13. Todd Lee permalink
    September 14, 2010 10:32 pm

    First off, thank you for turning such thoughtless comments made by some very immature and childish people, into a well written and thought provoking post. I’ve always been amazed at how far people are willing to go under the guise of “humor.” It’s one thing to joke to your friends in person, it’s completely different to do so on a social networking site like Facebook for likely hundreds of people to read. Especially when, as you mentioned, it’s a statistical certainty that several (if not many) of the individuals reading it have been victims of sexual assault.
    I’m sorry for the attacks that the vegan community, my community, have thrown your way on fb and here also. While people can (and will) say what they want, I appreciate you turning their actions into lessons that help us realize where we are as a community, and how far we still need to go. It’s unfortunate that while there are many billions of animals being tortured in factory farms, some in the community are using their time and energy to argue that rape jokes are ok, and that others (like myself) are using our time and energy to defend what I assumed was common sense; these “jokes” have the capacity to elicit emotionally horrific and hurtful memories. I, and judging by some of the above posts, many others, think that this should be reason enough to show some self restraint.

  14. moses seenarine permalink
    September 14, 2010 10:43 pm

    here’s a recent interaction i had on facebook with Daniel Manahan, who befriended me a week ago; i posted a link on my wall to an article about the whitewashing of an african american actress

    daniel made comments about the woman weight, “corpsemunching,” her unattractiveness, etc.
    i said:

    “i posted this to highlight the racism; as a man, i personally refrain from making judgments regarding women’s bodies; i don’t have the biology or psychology, so i’m simply not qualified; commenting on a woman’s appearance can easily be construed as sexism…”

    daniel defriends me and makes this comment:

    “so I will get bumped? dude when I see you in person we will have a very private conversation. you like to embarass people publically. that was personal, and I take offense to your comment. we will see. you fuckin jerk.”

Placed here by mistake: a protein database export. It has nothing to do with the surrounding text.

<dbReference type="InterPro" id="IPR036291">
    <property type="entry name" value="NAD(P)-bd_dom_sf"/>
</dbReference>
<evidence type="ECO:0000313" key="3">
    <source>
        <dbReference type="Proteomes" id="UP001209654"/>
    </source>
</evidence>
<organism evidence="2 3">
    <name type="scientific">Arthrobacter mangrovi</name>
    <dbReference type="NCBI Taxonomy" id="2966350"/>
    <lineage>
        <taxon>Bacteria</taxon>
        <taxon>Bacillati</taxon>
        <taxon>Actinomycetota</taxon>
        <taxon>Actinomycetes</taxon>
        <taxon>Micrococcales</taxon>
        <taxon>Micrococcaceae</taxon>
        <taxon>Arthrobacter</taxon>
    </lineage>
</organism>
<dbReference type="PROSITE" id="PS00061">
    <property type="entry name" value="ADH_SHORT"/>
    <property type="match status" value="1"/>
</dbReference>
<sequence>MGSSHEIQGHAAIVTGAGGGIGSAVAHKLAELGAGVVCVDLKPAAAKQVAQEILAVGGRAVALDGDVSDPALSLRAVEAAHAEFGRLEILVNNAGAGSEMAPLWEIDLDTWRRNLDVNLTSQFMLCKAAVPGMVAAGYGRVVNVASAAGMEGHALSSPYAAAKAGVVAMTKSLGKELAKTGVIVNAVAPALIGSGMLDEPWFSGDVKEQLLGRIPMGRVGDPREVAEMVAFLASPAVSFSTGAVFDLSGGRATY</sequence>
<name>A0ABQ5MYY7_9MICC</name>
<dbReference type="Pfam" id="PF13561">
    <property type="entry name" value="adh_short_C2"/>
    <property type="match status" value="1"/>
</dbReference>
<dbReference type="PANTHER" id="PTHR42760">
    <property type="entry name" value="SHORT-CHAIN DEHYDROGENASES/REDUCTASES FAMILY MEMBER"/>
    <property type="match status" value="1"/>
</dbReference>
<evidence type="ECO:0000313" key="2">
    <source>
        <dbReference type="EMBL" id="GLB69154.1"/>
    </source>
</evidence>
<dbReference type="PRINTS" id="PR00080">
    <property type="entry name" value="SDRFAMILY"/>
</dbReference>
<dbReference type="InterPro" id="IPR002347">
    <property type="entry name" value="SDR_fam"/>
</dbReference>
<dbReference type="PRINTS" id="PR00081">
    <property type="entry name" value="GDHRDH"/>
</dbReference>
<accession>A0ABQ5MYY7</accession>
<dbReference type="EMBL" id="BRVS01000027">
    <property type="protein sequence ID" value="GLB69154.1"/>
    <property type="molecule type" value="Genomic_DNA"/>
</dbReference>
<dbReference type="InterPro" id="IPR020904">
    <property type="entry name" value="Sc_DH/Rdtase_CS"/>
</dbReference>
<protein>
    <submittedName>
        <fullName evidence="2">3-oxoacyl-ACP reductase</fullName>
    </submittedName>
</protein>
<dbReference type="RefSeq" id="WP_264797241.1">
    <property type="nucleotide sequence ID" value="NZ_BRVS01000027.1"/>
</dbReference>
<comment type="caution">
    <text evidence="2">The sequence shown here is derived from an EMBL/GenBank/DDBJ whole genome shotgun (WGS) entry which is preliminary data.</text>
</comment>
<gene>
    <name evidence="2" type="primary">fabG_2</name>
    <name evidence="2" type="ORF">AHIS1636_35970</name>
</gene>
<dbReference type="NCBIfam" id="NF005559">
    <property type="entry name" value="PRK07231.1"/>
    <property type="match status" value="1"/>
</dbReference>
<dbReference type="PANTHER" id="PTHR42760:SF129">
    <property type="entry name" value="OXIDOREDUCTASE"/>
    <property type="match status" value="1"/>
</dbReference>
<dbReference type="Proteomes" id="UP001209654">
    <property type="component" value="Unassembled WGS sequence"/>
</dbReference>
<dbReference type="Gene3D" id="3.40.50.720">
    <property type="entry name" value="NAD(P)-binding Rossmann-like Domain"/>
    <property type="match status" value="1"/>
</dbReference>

is he making a threat? should i call the police? the men in this movement are fucking out of control!!!!!!

  15. Melissa Schwartz permalink
    September 14, 2010 11:11 pm

    Guys, I understand the desire for shock value and being over the top on occasion – and inside jokes and all, but here is the problem: whether or not you mean to be hurtful to anyone with your jokes, you are being hurtful. A fat joke falls differently on the ears of an overweight person. A rape joke sounds different to someone who has been raped… Are you guys vegan? Does it hurt you whe you hear jokes about eating farm animals? It hurts me. Because I KNOW the pain and suffering related to eating animals. I hear that joke and I see visions of death and sadness and destruction and then I see ppl laughing and smiling and making light of tremendous pain. It does hurt me. So anyway, pls just be aware of how what you do and say effects others.

    • ben permalink
      September 15, 2010 7:43 am

      so are you saying we should refrain from taking any and all actions which may somehow be found offensive to someone else? If that was the case we’d hardly be able to open our mouths at all. I am very aware of how my actions may affect others. However, I can not be responsible for their feeling or reactions, and if some one finds me offensive they can choose not to listen. This world would be a much better place if people were more concerned with the things they themselves said and did, rather that what everybody else is saying and doing.

      You may ask yourself, if I live be these principles and I can assure you that I do. At the end of the day the ONLY things that I judge my self by are the words I’ve spoken and the actions I’ve taken that day. So why don’t we let the people who made this video wrestle with their own self judgment, and why don’t we worry about us. If you find rape humor offensive, don’t partake in it. However, we should not condemn others, lest we be condemned for the likely possibility of having offended someone else ourselves.